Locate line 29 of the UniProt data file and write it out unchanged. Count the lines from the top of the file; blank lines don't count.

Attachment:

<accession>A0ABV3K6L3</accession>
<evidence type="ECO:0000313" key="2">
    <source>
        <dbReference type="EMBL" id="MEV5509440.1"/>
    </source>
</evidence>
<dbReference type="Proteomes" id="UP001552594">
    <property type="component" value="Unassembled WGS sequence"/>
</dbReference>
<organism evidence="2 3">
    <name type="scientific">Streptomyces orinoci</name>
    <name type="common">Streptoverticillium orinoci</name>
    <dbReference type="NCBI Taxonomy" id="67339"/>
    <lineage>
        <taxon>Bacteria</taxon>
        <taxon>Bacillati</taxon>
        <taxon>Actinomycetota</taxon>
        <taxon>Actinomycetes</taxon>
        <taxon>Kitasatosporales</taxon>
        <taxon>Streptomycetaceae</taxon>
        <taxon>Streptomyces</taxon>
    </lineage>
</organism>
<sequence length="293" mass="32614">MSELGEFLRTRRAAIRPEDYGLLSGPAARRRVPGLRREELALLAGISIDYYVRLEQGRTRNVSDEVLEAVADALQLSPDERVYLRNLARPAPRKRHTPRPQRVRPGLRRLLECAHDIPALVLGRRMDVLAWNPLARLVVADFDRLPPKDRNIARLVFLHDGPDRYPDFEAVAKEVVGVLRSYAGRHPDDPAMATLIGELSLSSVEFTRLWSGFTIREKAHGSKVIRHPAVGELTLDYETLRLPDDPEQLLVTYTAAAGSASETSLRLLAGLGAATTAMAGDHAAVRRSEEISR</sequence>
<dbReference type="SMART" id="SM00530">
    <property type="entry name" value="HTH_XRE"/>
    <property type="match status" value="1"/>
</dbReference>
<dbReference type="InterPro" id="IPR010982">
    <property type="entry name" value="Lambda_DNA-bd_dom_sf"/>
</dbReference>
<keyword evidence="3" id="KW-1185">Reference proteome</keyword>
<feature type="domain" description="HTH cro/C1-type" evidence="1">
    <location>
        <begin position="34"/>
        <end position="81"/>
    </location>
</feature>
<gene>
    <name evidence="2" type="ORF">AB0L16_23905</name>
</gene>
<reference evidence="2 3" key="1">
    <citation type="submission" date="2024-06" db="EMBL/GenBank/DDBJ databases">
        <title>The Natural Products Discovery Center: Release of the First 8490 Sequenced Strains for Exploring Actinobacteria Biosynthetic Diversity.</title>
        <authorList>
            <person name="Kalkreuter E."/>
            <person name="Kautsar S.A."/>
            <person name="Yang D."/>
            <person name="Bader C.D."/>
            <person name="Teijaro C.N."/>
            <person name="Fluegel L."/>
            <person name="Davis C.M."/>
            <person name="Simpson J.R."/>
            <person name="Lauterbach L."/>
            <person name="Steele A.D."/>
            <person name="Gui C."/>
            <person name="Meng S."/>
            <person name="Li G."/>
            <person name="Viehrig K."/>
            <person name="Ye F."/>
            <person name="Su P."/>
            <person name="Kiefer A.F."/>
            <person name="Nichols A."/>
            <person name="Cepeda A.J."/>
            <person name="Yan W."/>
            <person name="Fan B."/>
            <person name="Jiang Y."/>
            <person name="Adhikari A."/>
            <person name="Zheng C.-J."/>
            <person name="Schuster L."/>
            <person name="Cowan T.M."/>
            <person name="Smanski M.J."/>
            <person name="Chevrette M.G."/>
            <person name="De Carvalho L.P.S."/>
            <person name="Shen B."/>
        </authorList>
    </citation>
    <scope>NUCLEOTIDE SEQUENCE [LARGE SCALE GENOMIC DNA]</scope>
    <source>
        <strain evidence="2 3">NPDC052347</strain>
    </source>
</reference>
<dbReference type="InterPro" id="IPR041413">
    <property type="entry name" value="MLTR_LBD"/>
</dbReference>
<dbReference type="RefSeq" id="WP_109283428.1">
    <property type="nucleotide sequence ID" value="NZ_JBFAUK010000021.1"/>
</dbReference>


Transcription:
<dbReference type="InterPro" id="IPR010982">